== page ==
Wednesday, February 01, 2006

In Search of Prehistoric Caves

January 16, 2006-January 20, 2006

This was an eventful and exciting week for the archeology interns. The new intern, Andrew Connor, arrived on Monday from Massachusetts. I'm sure the weather change was more than welcome. His first day was spent getting familiarized with the Cinnamon Bay lab and getting to know everyone.

James Trombetti and I gave our first St. John archeology talk to tourists at the lab. Andrew listened to get a taste of some of the island's Taino and plantation history. The talk was a success, with eighteen people attending. Everyone gave us good reviews and several people came back later to thank us.

The most exciting event of the week, though, came on Wednesday. Ever since I started working, I have heard of a purported prehistoric cave on the North Shore. Apparently two archeologists surveyed St. John in the 1950s and briefly wrote about the cave in their subsequent report. Rumors about the cave abound around the island. Lots of people have heard of it and seemingly everyone knows someone who knows where it is. Frustratingly, no one has told us where it is.

James and I have already hiked up the point twice looking for it but to no avail. We actually have a method for looking for it. Using the GIS program on the computer, we look at an aerial photograph of St. John and find points on Mary's Point that look like they would have terrain suited for a cave. We then enter these points into the GPS. The GPS aims us in the direction of the points and shows us where we've been so we don't survey the same area multiple times.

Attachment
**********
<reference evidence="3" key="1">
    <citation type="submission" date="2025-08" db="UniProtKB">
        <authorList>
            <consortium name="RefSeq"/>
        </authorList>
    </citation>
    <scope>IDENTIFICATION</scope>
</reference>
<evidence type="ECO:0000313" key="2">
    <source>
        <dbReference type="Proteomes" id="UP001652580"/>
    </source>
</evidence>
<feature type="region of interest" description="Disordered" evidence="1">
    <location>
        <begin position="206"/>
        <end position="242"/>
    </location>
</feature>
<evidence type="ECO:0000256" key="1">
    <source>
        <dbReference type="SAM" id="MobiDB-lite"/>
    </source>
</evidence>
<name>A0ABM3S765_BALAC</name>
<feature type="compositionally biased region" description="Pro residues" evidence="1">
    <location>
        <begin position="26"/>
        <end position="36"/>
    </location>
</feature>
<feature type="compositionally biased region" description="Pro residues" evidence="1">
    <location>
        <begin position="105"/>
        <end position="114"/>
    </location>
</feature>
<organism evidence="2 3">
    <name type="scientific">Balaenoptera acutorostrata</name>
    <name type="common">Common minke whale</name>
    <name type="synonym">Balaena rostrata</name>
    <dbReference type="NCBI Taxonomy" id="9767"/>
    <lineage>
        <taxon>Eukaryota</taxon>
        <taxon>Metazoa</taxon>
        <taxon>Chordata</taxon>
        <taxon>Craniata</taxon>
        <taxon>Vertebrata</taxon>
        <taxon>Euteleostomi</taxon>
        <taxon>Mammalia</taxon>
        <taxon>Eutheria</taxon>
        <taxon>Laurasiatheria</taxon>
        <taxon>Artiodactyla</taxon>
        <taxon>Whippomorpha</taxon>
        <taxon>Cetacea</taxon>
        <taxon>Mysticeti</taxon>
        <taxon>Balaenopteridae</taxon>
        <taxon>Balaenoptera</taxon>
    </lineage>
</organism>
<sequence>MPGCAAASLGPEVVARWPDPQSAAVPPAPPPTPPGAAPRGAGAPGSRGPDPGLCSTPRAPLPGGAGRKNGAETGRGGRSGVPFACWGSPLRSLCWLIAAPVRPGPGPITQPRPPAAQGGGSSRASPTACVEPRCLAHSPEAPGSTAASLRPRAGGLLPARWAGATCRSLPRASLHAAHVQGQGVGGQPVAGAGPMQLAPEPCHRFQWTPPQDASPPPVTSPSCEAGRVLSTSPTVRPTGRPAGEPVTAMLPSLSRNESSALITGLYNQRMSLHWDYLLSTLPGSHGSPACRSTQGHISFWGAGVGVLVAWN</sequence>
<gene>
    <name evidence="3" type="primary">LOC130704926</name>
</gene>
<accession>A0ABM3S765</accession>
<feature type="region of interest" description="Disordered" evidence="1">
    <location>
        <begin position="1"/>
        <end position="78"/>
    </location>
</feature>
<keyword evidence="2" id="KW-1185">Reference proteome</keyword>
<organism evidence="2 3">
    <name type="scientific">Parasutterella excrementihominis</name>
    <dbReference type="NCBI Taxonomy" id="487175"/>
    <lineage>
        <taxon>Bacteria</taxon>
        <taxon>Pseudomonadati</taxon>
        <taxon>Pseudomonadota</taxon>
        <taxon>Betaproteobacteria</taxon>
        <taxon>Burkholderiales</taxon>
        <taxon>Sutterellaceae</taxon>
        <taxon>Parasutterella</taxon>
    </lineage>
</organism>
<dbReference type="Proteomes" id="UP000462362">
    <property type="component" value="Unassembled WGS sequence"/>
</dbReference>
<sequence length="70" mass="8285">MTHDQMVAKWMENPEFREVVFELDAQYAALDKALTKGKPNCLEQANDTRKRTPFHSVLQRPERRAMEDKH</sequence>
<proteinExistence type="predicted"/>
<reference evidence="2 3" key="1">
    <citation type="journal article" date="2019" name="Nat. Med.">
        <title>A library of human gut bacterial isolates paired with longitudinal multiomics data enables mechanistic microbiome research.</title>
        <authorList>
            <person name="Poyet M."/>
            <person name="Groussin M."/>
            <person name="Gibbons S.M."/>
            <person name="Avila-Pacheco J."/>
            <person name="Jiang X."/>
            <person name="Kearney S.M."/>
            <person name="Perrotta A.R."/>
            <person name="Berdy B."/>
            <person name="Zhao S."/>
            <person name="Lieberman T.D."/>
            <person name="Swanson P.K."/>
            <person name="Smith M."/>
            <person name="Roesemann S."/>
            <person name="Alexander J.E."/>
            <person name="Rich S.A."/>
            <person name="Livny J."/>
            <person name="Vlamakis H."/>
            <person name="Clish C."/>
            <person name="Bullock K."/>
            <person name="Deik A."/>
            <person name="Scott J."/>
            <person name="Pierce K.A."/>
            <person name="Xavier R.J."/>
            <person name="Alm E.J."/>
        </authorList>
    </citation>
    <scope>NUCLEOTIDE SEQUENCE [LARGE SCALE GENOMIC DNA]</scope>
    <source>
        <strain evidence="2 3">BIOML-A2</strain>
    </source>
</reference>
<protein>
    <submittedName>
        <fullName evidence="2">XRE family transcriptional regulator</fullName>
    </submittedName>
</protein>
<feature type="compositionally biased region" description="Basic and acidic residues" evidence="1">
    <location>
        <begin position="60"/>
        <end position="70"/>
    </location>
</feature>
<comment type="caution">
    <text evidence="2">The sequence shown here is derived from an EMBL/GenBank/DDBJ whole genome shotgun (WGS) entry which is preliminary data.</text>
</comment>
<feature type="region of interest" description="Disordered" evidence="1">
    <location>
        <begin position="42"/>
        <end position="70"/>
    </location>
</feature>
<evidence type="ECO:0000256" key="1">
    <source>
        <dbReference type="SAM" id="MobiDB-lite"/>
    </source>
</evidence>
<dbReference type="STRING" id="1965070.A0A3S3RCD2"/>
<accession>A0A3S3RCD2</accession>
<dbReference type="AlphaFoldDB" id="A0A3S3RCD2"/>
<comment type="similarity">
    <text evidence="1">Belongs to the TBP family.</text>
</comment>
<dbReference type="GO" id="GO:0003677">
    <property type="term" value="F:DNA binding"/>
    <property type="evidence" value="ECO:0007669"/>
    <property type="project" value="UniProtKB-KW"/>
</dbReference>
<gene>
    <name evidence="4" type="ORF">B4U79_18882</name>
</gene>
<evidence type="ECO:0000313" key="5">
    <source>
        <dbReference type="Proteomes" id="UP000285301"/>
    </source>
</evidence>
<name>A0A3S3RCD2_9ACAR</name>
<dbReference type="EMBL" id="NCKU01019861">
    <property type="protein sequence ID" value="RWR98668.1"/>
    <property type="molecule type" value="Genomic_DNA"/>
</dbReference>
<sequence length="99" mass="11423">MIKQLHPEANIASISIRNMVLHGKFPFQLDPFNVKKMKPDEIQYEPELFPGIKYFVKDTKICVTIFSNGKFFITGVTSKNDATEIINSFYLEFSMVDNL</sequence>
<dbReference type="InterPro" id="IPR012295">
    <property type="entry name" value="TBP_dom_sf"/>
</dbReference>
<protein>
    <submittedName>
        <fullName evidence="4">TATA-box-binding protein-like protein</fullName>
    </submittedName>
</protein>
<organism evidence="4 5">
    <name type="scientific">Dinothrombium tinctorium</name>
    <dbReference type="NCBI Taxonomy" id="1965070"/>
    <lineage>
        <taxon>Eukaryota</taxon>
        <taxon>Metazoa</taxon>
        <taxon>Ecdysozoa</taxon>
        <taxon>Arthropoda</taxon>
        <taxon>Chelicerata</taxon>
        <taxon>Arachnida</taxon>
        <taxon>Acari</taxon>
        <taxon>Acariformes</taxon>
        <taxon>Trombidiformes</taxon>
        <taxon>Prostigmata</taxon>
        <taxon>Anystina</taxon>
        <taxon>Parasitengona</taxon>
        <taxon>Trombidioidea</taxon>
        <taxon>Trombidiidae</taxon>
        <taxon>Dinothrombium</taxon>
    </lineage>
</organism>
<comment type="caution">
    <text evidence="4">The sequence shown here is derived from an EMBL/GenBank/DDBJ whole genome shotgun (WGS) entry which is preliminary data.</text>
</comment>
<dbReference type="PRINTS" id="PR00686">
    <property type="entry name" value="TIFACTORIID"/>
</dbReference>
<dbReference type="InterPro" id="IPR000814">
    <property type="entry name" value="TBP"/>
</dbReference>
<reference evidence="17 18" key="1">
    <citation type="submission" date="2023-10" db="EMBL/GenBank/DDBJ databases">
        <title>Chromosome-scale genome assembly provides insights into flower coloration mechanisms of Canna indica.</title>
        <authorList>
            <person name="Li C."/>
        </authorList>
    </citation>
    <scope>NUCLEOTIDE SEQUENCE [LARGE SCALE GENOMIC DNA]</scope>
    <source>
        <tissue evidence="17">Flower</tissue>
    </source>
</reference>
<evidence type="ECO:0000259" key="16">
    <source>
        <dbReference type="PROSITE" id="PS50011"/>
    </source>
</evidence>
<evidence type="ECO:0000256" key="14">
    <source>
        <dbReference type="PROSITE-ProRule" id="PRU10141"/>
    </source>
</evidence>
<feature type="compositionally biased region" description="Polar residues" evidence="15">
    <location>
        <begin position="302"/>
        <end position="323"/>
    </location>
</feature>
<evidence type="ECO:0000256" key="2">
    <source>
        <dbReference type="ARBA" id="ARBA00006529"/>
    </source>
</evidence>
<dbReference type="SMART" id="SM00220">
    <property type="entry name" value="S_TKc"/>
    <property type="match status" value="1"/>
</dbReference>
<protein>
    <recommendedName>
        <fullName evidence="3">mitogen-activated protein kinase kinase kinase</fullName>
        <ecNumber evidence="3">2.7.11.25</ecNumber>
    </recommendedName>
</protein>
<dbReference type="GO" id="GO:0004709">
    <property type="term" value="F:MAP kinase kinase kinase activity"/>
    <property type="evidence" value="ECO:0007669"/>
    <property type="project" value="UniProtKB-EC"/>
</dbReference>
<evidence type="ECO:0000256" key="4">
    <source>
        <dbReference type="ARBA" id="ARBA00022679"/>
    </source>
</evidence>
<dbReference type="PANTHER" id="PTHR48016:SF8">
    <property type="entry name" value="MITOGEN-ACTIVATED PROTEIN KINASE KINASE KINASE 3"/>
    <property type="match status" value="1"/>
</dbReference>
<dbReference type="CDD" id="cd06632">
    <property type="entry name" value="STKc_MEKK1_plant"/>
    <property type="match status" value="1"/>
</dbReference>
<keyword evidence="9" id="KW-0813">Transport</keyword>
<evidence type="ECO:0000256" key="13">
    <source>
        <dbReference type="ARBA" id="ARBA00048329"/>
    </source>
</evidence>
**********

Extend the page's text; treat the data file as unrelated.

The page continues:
For our third trip, we headed for a huge rock that sticks out above the trees. The jungle was thick with thorns but we eventually made it to the rock. The entire area was covered with huge boulders. The first one we examined had a narrow hole that was just big enough for a person to crawl through. The hole opened into a small room that was big enough for maybe two people to stand in. I crawled in but didn't see any artifacts or petroglyphs. There was a layer of soil in the bottom of the cave so we may have to excavate in search of a human presence. We found several other rocky overhangs that could possibly be considered caves. We only explored about half of the boulders, so more exploration will be necessary to determine if other caves exist.

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